CMS is proposing the same e-notification Conditions of Participation (CoPs) requirements for eligible hospitals, psychiatric hospitals, and Critical Access Hospitals (CAHs). We review these general requirements and discuss their anticipated impacts below.
Review of the Proposed E-notification CoP Requirements
CMS’s proposed e-notification CoPs would require Medicare- and Medicaid-participating hospitals, psychiatric hospitals, and CAHs to send e-notifications to eligible practitioners, care teams, and PACs when their shared patients have an inpatient event. CMS would limit the CoP requirements to only those hospitals that already have operational EHR systems with the capacity to generate admission, discharge, and transfer (ADT) messages that can be shared as e-notifications with the eligible requesters.
Hospitals would be required to send e-notifications, using the HL7 2.5.1 standard, to requesters at the point of a patient’s inpatient admission, discharge, or transfer. E-notifications would need to include, at minimum, patient name, treating practitioner name, sending institution name, and, if not prohibited by other applicable law, patient diagnosis. Hospitals would have the option to meet CoP compliance requirements either by managing e-notifications directly or by using an intermediary.
All practitioners, care teams, or PACs that request e-notifications from hospitals must have an established care relationship with the patient, be able to receive e-notifications, and use the information for treatment, care coordination, or quality improvement purposes.
Understanding the Impact
To meet the proposed e-notification CoP requirements, hospitals, psychiatric hospitals, and CAHs will need to engage with their IT/interoperability and compliance teams to determine effective ways to ensure e-notification compliance. Based on the proposed rule, compliance will be met if hospitals are able to fulfill e-notification requests from all eligible requesters and if hospitals have a reasonable certainty that e-notifications will be received by the requester. In effect, hospitals will need to determine how to best manage incoming requests and how to ascertain if requesters are eligible and able to receive the e-notifications.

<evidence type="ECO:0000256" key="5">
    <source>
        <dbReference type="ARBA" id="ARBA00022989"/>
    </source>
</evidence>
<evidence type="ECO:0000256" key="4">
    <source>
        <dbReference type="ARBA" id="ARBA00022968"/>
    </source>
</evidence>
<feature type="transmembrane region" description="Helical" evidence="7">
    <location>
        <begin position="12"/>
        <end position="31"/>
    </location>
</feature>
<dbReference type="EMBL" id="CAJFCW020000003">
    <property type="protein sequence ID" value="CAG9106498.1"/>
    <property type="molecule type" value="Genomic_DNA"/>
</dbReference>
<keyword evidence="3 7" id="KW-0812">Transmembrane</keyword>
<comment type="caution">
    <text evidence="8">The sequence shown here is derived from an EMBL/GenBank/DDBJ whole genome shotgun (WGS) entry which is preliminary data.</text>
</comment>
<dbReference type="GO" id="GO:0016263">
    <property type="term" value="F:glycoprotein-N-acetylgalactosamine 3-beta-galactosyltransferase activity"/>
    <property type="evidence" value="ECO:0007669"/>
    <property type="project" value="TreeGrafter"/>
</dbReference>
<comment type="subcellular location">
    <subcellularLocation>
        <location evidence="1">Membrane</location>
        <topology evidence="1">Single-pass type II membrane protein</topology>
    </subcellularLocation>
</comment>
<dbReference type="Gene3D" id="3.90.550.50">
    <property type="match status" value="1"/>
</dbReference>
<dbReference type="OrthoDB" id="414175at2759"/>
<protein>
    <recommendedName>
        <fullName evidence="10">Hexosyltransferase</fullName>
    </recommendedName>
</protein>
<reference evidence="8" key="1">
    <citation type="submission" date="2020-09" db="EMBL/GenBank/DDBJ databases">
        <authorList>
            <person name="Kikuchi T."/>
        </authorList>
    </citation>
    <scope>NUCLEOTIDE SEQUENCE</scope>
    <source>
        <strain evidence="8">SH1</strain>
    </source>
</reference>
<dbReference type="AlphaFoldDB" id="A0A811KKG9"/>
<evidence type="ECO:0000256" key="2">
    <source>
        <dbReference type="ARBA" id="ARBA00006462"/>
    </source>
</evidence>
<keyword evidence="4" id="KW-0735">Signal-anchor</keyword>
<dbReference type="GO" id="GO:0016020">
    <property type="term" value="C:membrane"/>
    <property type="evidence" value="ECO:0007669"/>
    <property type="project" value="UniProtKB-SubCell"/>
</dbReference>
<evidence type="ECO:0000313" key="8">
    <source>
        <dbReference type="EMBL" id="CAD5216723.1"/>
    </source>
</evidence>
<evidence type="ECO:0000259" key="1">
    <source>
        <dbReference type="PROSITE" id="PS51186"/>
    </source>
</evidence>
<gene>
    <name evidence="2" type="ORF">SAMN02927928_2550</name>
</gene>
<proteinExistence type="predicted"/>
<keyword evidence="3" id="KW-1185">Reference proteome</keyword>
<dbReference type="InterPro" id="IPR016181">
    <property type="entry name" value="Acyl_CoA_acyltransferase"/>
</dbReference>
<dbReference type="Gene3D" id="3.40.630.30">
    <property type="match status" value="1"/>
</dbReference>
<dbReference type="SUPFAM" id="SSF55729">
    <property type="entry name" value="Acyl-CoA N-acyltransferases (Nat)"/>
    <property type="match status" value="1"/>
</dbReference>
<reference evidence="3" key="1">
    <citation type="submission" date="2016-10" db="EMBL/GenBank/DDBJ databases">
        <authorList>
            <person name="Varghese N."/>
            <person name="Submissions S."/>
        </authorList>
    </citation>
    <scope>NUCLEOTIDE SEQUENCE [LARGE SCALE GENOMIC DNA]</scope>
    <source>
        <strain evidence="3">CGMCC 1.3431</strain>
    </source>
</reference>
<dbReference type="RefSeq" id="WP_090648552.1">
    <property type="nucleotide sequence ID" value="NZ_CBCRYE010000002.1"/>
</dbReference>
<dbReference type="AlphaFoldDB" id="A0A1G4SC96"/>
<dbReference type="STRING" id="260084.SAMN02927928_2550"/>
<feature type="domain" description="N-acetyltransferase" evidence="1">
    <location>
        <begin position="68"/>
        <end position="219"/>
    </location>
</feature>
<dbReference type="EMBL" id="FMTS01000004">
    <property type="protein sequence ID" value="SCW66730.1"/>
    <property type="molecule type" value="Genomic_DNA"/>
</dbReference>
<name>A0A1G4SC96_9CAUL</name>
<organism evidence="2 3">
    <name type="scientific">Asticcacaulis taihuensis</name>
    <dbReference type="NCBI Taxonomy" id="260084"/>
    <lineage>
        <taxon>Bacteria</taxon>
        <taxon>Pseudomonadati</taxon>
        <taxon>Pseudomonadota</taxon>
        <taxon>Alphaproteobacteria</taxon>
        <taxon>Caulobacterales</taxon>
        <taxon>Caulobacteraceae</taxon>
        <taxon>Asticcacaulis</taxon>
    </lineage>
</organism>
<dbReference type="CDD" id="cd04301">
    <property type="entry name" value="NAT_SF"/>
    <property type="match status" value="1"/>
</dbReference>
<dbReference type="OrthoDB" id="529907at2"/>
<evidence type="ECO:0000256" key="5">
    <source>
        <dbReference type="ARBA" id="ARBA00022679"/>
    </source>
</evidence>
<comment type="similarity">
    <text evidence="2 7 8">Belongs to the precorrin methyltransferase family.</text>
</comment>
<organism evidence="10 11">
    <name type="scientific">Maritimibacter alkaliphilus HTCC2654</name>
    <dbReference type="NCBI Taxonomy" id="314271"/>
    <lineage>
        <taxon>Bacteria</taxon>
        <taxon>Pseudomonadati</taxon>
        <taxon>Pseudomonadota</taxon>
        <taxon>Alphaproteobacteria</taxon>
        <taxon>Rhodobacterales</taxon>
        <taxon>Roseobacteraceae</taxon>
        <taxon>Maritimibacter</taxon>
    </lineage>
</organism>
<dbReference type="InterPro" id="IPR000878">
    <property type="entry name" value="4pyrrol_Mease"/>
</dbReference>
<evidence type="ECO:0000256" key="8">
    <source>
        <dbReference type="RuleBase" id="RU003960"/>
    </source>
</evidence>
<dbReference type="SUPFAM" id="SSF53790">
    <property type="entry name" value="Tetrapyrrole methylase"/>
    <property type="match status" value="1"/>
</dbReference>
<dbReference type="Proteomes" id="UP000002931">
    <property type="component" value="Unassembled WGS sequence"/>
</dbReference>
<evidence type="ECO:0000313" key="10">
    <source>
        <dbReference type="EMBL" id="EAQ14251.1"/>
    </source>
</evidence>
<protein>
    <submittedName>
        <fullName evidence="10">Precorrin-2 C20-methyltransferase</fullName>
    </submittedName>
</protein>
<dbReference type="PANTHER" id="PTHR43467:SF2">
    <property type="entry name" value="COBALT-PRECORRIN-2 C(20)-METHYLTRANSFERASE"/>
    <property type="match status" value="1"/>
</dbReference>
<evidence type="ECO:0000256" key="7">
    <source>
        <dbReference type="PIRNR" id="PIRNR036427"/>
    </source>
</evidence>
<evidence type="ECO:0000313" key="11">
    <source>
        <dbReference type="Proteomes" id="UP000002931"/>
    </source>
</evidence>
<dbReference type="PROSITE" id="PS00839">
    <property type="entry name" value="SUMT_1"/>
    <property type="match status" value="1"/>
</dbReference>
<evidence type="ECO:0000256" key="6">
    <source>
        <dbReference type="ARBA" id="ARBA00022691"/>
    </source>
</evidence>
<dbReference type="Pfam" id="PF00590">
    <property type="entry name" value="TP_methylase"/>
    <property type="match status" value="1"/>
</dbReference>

E-notification requests will come from a cross-section of practitioners, including community-based primary care providers and specialists, as well as from value-based care program participants, care coordination teams, and PAC providers, including Skilled Nursing Facilities and Home Health Agencies among others. The demand for e-notifications will depend, in part, on hospital size, patient volume, and on the types, number, and geographic distribution of referral partners.
Impacted hospitals need to either develop their own technical solution to meet e-notification requests or work with an intermediary to manage the requests on their behalf. To ensure appropriate e-notification sharing, CMS expects hospitals to develop processes to ascertain care relationships directly or to rely on the intermediary to facilitate that process.
To minimize burden, hospitals should consider the anticipated resource and staffing needs, technical requirements, potential security risks, administrative needs, and other costs or fees when evaluating options to meet the proposed e-notification CoPs.